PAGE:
The so-called Web 2.0 has been an incubator for a number of initiatives and for several social networking sites that collect citizens’ remarks and suggestions on the state of public spaces, on the quality of public services, and on public officials’ activities, and that include facilities to enable participants’ aggregation around civic causes. All these initiatives encourage basic civic engagement, but the way they are designed and managed hampers their evolution toward higher levels of citizen involvement in (online) deliberative processes. This study analyzes some Web 2.0 civic websites and identifies three key design factors that hinder the growth of civic participation toward more significant levels. It goes on to propose design guidelines for online social interaction systems that—alongside existing grassroots spaces—act as hives to collect and coalesce “civic” pollen (information, reported problems, ideas, opinions, participants) from various web sources into trustworthy online participation environments that foster deliberation.

Building digital participation hives : toward a local public sphere / F. De Cindio, C. Peraboni - In: From social butterfly to engaged citizen : urban informatics, social media, ubiquitous computing, and mobile technology to support citizen engagement / [a cura di] M. Foth, L. Forlano, C. Satchell, M. Gibbs. - Cambridge : MIT Press, 2011. - ISBN 978-0-262-01651-3. - pp. 93-112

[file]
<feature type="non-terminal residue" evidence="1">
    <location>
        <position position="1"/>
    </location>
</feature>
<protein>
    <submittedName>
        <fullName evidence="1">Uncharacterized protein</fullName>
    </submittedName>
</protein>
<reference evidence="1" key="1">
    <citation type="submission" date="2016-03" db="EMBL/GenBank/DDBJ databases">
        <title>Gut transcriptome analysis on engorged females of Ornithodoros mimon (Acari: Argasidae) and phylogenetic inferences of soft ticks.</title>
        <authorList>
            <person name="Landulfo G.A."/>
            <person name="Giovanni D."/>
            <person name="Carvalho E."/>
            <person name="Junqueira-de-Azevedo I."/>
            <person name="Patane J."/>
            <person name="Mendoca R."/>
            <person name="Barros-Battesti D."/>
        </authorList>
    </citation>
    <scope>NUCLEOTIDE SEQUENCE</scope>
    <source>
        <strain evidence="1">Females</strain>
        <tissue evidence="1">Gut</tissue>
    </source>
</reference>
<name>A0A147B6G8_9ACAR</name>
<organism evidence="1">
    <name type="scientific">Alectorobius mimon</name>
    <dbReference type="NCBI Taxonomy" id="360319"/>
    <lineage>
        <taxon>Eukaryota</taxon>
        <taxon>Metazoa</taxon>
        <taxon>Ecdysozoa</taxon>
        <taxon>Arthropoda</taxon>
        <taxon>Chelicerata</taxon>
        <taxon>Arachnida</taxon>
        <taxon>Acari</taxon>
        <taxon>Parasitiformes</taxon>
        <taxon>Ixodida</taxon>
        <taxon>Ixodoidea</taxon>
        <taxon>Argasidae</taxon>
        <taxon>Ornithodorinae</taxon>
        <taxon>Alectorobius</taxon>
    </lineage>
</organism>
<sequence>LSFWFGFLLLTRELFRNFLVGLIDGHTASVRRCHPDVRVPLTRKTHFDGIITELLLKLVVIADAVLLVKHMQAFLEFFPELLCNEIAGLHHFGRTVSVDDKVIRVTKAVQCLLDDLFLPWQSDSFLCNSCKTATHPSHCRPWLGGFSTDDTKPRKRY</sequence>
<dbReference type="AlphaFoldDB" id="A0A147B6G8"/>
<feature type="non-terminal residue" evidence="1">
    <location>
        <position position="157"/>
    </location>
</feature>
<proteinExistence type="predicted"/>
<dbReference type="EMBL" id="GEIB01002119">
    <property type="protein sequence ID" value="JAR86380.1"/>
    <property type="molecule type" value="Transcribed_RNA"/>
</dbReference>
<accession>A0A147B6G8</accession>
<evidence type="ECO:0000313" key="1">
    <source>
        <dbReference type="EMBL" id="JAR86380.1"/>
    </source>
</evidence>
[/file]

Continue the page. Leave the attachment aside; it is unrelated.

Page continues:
Building digital participation hives : toward a local public sphere

F. De Cindio;
2011

Abstract

The so-called Web 2.0 has been an incubator for a number of initiatives and for several social networking sites that collect citizens’ remarks and suggestions on the state of public spaces, on the quality of public services, and on public officials’ activities, and that include facilities to enable participants’ aggregation around civic causes. All these initiatives encourage basic civic engagement, but the way they are designed and managed hampers their evolution toward higher levels of citizen involvement in (online) deliberative processes. This study analyzes some Web 2.0 civic websites and identifies three key design factors that hinder the growth of civic participation toward more significant levels. It goes on to propose design guidelines for online social interaction systems that—alongside existing grassroots spaces—act as hives to collect and coalesce “civic” pollen (information, reported problems, ideas, opinions, participants) from various web sources into trustworthy online participation environments that foster deliberation.
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Utilizza questo identificativo per citare o creare un link a questo documento: http://hdl.handle.net/2434/202236
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